For example, the Din (law) of Torah, as recorded in Ex. 20:8, requires a practicing Jew to “remember the Sabbath day, and keep it holy.” This is the Written Law. Yet, how exactly is this to be carried out? What exactly is the practice required? This is not written. Nevertheless, there must have been an unwritten understanding, or otherwise how could there be a consensus on how the Sabbath was to be properly observed? Thus, we have the Oral Torah.
This Oral Torah, however, was not a memorized code of words. Rather, it was a living, breathing, changing interpretation based upon the needs of society in any given time and place. The Talmuds were written specifically to record this vibrancy.
There is one Din Torah, but there are many Halakhot (laws) that interpret it, and teach how it is to be applied. This is why there are only 613 enumerated Biblical commandments, and literally dozens of legal law codes, each containing hundreds, if not thousands of Halakhot (laws). And no two law codes are alike. Law codes are unique to their authors who either express their own personal opinions on Halakha, or merely quote in agreement the opinion(s) of earlier commentators.
Judaism proudly proclaims the teachings of the Sages, and the Halakhot of the Rabbis as the words of man. They should never be confused as being thought to be the Word of God. Such a confusion, if intentional, might even be tantamount to blasphemy (according to one opinion). This is why the Sages were always so emphatic to emphasize the difference between what is called Dinei D'Oraitta (Torah law), and Divrei Rabbanan (Rabbinic law).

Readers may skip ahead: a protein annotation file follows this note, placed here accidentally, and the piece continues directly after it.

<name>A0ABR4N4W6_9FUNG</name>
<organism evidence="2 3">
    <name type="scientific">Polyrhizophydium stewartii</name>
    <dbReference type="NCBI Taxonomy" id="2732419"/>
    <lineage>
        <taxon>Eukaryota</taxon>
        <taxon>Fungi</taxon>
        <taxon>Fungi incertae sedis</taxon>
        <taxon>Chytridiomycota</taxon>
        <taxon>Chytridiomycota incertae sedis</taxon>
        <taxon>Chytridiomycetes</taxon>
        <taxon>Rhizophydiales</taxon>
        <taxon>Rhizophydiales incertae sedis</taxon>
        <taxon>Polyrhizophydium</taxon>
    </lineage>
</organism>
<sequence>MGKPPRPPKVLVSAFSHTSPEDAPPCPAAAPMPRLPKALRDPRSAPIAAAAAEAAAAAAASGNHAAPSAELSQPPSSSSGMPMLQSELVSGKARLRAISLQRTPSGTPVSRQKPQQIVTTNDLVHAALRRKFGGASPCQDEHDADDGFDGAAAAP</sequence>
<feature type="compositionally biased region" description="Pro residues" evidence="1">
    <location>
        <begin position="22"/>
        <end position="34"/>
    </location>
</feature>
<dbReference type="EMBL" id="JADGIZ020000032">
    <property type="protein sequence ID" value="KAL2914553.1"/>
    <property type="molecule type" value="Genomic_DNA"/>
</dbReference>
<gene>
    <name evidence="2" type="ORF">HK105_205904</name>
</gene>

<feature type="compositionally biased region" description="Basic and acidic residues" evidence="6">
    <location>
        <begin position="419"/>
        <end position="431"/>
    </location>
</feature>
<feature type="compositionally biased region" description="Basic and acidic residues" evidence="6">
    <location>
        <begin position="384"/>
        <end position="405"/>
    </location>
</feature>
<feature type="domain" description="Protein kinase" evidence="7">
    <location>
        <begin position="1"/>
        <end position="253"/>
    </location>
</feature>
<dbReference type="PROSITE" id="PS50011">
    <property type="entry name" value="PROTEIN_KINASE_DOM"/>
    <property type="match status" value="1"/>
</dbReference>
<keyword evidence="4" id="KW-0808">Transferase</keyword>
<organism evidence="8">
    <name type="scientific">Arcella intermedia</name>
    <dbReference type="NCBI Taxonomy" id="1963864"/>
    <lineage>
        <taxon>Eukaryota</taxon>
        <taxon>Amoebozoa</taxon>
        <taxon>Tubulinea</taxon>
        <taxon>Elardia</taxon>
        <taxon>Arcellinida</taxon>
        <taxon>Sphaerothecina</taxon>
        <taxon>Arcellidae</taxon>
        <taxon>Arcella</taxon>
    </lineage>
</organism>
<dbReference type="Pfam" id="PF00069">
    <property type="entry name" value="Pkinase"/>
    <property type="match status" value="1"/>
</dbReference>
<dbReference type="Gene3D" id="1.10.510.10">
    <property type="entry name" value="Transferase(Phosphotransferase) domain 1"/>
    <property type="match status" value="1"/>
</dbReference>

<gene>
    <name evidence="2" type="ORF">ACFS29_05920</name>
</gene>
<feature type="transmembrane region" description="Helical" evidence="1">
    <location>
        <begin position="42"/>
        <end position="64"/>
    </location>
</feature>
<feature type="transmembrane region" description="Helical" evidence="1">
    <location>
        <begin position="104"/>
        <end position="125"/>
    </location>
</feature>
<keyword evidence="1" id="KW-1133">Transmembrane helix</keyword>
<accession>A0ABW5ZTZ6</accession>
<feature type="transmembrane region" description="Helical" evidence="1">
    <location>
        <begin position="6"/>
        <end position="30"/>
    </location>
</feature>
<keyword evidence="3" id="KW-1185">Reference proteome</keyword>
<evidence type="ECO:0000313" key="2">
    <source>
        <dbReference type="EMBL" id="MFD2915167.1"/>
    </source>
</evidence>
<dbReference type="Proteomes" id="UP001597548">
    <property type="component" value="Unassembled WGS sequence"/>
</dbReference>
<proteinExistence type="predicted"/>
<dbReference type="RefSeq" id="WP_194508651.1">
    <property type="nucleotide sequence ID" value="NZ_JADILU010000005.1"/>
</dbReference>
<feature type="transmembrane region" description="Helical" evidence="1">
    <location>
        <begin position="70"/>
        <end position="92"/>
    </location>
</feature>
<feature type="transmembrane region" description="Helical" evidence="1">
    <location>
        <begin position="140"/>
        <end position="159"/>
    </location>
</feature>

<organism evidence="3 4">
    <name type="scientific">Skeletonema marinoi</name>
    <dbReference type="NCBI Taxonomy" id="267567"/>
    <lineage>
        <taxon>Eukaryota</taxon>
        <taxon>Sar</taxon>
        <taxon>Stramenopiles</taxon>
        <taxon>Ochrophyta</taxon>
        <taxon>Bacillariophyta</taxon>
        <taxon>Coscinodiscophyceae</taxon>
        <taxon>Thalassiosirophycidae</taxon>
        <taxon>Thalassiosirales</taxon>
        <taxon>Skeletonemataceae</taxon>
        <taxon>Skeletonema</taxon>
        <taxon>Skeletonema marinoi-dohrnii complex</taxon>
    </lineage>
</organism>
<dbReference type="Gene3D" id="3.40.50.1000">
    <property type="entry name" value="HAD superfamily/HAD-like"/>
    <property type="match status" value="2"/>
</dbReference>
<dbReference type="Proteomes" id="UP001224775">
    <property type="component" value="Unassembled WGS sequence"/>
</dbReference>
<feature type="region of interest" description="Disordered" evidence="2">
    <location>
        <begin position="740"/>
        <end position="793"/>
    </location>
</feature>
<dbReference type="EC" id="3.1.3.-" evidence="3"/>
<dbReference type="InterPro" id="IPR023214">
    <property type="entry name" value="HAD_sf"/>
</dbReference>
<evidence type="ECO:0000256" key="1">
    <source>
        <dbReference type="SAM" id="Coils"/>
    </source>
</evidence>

Man's law is Halakha, the way to go. Man's law interprets God's Torah, and provides practical details how it should be implemented and observed. God told us what to do, but He did not tell us how to do it. This, He left for us to decide, and decide we do.
We human beings decide how to interpret God's law, and how to best apply it. We do this, not God, and there are many “we's.” Judaism teaches that the law is not in Heaven, it is here on Earth. Torah was given to us here on Earth. It has become our possession, and we are obligated by Divine mandate to apply Torah in the most practical, applicable, and yet humane ways. And there is often a lack of consensus as to how this is to be done. This diversity is acceptable and desired by God. This is how the Oral Torah stays alive and relevent. Plurality and tolerance are the Way of God. Each community decides their own way, each in accordance to Mesorah, each in accordance to Halakha.
So, we see, there really is One Law to rule them all, however, the One Law is interpreted and applied in many different ways, to accommodate the largest amount of various opinions, and applications.
Only a Living Torah which breathes and moves can do this. It can flow, change, grow and evolve. This is the Living Universal Way. This is the answer that creates and supports religious tolerance.
Tolerance, and respect of differences, is also the answer to social cohesion in a diverse population. Live and let live. Life is the Way of God.
The Written Works of Ariel Bar Tzadok